Still, Palczewski claimed that the majority of Bowman County agricultural producers don’t want the program to continue. Their chief concern, among others, remains that weather modification is taking rain away.
“There is no evidence that has been collected or evaluated on this program in North Dakota that would substantiate the claim that cloud seeding is reducing rainfall,” Langerud stated. “Nor do they show that in other programs where this activity is conducted.”
A program with much criticism
Chemically manipulating the weather certainly comes with its share of criticism and skepticism, according to Langerud, who as one of the top officials in the state dealing with the program is occasionally at the brunt of it.
One common opinion from producers that he has received is the claim that seeding clouds ahead of the producers makes them “rain out” so downwind there is no rain.
“Actually the evaluations show the opposite,” he said. “There’s actually a slight increase in rainfall that exists downwind of the area.”
There also have been no observations, said Langerud, of seeding creating larger storms after clouds pass over the seeded area. He went on to explain that while it reduces violent storm capability over the seeded area, its effects are also felt down the line since it takes some time for the seeding agent to be “purged” from the system.
When a person goes outside and observes a seeding plane flying near clouds, it doesn’t necessarily mean they’re being seeded, he explained. “The clouds have to be good candidates before they’re seeded” needing to possess an updraft, having warm, moist air moving up into the cloud to sustain it and produce rainfall and have zero to limited ice particles, depending upon the pilot’s goal to suppress hail or increase rain.
“Sometimes the perception from the ground is that the airplane flies to a location, circles underneath the cloud and then flies away, and then 10 minutes later that cloud dissipates, so that cloud was killed by the seeding,” he indicated. “No, in a lot of cases what happened was the airplane went to that location, the pilot determined that cloud wasn’t going to live much longer so they moved on to something else.”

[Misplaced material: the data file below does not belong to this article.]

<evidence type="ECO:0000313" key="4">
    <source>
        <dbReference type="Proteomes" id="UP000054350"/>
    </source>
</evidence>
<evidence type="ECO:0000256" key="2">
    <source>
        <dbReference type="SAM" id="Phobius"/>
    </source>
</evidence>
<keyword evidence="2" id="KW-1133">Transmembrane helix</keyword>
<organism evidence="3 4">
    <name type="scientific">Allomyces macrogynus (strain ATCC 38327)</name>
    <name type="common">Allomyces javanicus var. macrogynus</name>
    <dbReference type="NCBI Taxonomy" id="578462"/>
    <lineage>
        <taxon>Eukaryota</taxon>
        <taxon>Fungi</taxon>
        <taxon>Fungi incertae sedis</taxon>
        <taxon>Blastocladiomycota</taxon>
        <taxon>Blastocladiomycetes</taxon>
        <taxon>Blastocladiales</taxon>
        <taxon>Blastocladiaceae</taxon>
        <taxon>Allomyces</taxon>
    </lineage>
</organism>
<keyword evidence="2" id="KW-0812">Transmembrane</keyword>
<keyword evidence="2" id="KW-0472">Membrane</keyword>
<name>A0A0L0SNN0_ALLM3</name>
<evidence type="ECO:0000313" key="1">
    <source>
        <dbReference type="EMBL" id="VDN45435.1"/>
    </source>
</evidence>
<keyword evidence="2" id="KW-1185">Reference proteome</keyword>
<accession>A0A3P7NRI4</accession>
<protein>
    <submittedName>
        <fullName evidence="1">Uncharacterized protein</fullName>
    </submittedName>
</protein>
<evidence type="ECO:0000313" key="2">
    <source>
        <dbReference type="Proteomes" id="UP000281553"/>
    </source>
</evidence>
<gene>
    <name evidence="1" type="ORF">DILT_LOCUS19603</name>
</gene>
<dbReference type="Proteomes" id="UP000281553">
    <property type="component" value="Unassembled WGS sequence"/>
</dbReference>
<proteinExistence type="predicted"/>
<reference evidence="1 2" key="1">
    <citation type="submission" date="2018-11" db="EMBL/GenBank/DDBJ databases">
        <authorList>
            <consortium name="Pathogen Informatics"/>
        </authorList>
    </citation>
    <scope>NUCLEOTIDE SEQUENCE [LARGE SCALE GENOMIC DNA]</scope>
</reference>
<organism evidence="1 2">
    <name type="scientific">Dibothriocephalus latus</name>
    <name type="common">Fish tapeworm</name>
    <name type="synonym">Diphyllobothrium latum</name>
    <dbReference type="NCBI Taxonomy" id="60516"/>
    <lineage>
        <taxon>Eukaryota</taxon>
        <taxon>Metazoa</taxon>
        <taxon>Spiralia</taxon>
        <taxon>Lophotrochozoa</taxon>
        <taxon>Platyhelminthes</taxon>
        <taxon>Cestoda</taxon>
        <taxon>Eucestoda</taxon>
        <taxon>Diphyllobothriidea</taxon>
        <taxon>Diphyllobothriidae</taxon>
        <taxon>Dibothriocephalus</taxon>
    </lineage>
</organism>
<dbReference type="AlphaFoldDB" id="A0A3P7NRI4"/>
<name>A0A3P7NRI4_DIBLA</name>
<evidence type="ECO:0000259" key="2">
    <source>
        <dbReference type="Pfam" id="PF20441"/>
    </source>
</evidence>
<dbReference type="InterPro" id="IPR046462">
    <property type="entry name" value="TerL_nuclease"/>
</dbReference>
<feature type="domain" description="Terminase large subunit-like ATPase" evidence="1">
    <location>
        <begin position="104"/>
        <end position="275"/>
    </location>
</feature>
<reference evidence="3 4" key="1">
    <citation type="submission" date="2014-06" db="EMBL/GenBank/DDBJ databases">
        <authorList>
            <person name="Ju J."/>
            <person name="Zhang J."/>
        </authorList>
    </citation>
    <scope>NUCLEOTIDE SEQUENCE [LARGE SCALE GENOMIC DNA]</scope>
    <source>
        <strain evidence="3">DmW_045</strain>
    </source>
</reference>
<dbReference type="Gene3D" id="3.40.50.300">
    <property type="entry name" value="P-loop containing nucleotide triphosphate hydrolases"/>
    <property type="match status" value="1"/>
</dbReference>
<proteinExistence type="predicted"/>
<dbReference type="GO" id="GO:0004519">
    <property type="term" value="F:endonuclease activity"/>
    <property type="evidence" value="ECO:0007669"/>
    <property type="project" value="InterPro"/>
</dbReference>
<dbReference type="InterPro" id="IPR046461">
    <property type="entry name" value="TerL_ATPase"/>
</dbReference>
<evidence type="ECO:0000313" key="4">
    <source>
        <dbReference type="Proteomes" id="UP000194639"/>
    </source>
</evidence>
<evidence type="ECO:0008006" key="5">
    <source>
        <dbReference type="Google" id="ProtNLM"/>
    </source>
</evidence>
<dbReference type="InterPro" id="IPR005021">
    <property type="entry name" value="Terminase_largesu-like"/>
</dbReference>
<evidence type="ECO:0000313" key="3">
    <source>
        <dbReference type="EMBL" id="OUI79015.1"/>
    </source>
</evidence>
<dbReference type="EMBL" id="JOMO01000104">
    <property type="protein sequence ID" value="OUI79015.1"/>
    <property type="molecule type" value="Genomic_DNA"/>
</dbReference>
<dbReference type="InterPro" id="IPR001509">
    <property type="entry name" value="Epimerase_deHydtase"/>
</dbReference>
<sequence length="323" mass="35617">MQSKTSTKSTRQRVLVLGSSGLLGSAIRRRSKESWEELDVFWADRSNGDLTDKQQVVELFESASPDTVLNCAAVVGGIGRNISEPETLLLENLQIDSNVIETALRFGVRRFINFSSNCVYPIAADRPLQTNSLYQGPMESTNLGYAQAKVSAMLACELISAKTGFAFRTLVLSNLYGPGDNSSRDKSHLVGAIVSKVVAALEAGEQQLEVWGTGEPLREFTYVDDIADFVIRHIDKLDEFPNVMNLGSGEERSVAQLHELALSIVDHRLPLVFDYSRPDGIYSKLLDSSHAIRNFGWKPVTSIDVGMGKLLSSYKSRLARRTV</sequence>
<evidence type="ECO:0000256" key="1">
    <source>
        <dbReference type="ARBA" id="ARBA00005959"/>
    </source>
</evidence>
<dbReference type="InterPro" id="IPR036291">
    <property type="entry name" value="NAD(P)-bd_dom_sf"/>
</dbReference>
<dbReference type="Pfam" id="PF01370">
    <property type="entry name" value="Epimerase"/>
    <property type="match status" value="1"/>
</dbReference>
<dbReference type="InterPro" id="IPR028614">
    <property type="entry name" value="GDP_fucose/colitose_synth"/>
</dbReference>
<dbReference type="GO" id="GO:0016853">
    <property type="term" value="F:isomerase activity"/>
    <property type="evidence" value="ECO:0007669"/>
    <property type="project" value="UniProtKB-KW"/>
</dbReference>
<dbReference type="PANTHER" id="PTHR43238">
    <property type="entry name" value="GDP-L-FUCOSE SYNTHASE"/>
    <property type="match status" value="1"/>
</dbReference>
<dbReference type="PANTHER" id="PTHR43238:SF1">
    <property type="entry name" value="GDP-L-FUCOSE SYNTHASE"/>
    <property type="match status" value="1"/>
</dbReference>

One of the biggest misconceptions that lead to misunderstandings of the project, according to Langerud, is Bowman’s radar.
When viewing the online weather radar from the North Dakota State Water Commission and areas of yellow and red are seen above Bowman County, but nothing’s happening on the ground can be confusing.
Basically, the cause lies with the radar’s capability and not with weather modification, as some may suggest, he said.
The Bowman radar produces a composite image, which computes the highest reflectivity — the colors seen on the radar image that depict higher amounts of energies and thus more particles in the atmosphere, meaning more or larger precipitation — and compresses them onto one plain. The problem is, however, that the radar cannot see directly above itself nor at the base elevation, which is what radars from the National Weather Service provide.
Many times there can be high reflectivities above the county showing on the radar, but it could be that those reflectivites are four or five miles overhead and that precipitation, with the prevailing wind, may land down-wind a few miles because it takes a while for that raindrop to fall before it hits the ground.
“I think there is a little bit of confusion in interpreting the radar data because we’re showing a different version of the data,” he said. Bowman does not currently have coverage by the National Weather Service’s radar; the closet available is located in Hettinger.
But Langerud indicated that a conversation has been started to make a modification in the software to allow base elevation data available in the future.
Langerud said one of his goals is to inform the public of the capabilities and limitations of the program. He reiterated that it is “not a hail elimination project and it’s not a perfect project.”
Still, he said it is the right of the people to be able to vote if they want the project to continue or not.
“But when you look at the economics of that increase in rainfall and of the reduction of hail you’re talking about millions of dollars per year in additional gain for crops sold and economic activity, which far exceeds the cost of the program on an annual basis,” he said.